Thursday, January 19, 2012

A Company Can Always Fire Employees But Government Can Not Fire Americans as Citizens and Therein Lies the Difference Between Business and Politics


Paul Krugman and David Brooks at the New York Times have both just published comparable takes on businessman Mitt Romney's Presidential campaign, from different political standpoints, of course.

We need in any case to remember that the last businessman to be elected President of the United States, Herbert Hoover, led the country straight into the Great Depression and in his attempt to get the country back on its feet utilized many of the instruments touted today by some conservatives as solutions....

-- they all failed.

See Paul Krugman in America Isn’t a Corporation

See David Brooks in The C.E.O. in Politics

What pro-business people sometimes fail to realize is that it is easy to slim down any corporate operation by firing half the employees. But that puts people out on the streets as inescapable problems for someone else, and usually it is the government that must handle the problem, because the government can't fire ITS citizens, it has to take care of everybody.

That is one message we would DRILL into political campaigns and into candidates.

You want to run the country?
Fine.
I personally do not care what party you represent.

But you must take care of EVERYBODY, not just a chosen few.
That is what makes it all so difficult to be a capable President.

Discount Shopping in the USA


I found a useful page at TripAdvisor
on discount shopping in the USA:

see United States: Discount Shopping

The Euro, The U.S. Dollar and Money Speculators: Why Do Economists Not Concentrate on the ESSENTIALS?


John Rosenthal has posted at The Weekly Standard, "The Blog" about

German Euro-Deputy: S&P Downgrade Part of American ‘War Against the Euro’

There is no question of course that money speculators and speculating financial institutions have their hands in the till whenever there are large and fast swings in currency exchange rates, as currently, where the Euro has lost substantially against the U.S. Dollar in a very short space of time.

On the other hand, one could look at COMPARATIVE PRICES to pose some questions about what realistic exchange rates should actually look like.

Our experience recently was that a laptop (notebook) personal computer (PC) sold on sale this summer at Walmart in New York was ca. HALF the price of that notebook in Germany calculated in Euros. That is quite a spread in purchasing power, even if it was a sale item, because we have never seen a lower price for that notebook in Europe, on sale or off.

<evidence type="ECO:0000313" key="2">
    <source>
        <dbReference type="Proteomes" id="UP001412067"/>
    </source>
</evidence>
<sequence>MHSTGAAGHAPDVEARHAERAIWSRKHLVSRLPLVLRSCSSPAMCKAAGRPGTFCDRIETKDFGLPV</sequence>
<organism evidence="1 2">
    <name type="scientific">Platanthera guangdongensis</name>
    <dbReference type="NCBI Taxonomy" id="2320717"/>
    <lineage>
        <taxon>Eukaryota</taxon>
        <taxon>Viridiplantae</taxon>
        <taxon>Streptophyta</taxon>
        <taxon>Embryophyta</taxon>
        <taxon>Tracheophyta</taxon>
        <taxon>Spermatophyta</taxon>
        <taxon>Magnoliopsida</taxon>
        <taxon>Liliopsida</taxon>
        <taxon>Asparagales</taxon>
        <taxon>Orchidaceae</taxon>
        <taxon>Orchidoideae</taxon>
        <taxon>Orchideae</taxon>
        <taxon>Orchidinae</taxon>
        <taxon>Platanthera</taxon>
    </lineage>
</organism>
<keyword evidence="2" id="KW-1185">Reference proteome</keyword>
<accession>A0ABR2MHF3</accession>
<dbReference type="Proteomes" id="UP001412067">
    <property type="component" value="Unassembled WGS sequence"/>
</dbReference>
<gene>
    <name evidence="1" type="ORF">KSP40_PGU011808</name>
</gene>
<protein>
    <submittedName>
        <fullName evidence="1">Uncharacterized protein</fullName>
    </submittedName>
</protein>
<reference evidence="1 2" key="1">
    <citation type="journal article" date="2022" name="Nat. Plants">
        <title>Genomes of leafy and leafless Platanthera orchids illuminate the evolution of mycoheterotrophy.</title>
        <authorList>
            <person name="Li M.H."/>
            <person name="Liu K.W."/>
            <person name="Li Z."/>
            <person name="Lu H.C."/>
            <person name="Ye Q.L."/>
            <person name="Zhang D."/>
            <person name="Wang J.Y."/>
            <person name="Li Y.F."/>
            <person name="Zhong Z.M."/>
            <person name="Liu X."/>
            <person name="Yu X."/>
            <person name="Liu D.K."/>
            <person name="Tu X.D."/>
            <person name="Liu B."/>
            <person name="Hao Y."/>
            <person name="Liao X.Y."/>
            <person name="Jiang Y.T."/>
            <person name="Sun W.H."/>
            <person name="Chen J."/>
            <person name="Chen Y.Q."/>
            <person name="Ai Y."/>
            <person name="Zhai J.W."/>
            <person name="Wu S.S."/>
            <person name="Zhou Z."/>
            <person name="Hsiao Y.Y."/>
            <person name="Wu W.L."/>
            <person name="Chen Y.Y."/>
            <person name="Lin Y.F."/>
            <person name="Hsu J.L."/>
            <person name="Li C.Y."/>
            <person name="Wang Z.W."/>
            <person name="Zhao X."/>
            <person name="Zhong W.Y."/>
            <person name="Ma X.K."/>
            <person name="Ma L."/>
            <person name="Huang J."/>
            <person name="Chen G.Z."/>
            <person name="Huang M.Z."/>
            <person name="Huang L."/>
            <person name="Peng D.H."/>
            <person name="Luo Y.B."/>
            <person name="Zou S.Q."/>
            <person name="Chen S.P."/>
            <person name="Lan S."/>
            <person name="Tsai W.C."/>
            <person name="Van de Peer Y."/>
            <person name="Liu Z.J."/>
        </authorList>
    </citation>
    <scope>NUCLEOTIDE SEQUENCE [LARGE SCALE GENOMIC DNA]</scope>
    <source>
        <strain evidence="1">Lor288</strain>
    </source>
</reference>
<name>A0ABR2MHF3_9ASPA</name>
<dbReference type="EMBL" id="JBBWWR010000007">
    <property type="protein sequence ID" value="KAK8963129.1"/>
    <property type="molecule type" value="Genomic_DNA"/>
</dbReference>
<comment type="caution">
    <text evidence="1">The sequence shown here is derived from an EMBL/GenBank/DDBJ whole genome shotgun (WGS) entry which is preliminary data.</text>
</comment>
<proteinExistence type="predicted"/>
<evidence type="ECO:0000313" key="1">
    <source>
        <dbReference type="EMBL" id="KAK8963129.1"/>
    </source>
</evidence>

Our experience a few years ago was that a top brand blazer bought at SteinMart for $250 cost 600 pounds sterling (ca. $1000) some months later on Bond Street in London, United Kingdom, a price differential of about 1 to 4.

Take a look at house prices in the UK at Globrix.com and Zoopla.co.uk and compare them to U.S. house prices at Zillow.com, which might lead one to ask whether a similarly large comparative discrepancy exists between the price of housing in the US and the UK.

House prices in continental Europe are definitely more realistic than in the United Kingdom, but even here, housing is vastly over-priced because of real estate investment in residential properties, which drives prices far beyond where they should be in terms of their actual value as places to live.

Inflated inequitable incomes also drive housing prices up beyond sensible levels. Many people who work in Luxembourg, for example, live in neighboring Germany, Belgium or France, because the cost of housing in high-income EU institution-rich and banking paradise Luxembourg is prohibitive.

What the economists should be giving us is the price of an average home as a function of the minimum wage in each country under discussion, or even better, they should be telling us the number of hours in a lifetime an average citizen must work to pay for a standardized house, nationally, AND globally, including mortgage costs of course.

THAT would be a revelation, you can be sure. Many citizens in the UK could work a lifetime and never pay for many of the houses on the UK market, a market which mirrors disproportionately the top wage earners and the wealthy. In the UK as a general rule, as you can see at THE WEEK (just search there for "properties"), outdated properties in sometimes terrible condition command outrageously high prices because a small minority of home buyers have a disproportionate share of wealth and income.

Hat tip to CaryGEE.


Apple Headquarters Like a Religious Sect?


The LawPundit belongs to a generation that personally saw some of the first digital bitmaps ever (human profiles), as they were drawn "on the sly" at SLAC, the then so-called "Stanford Linear Accelerator Center", in 1968.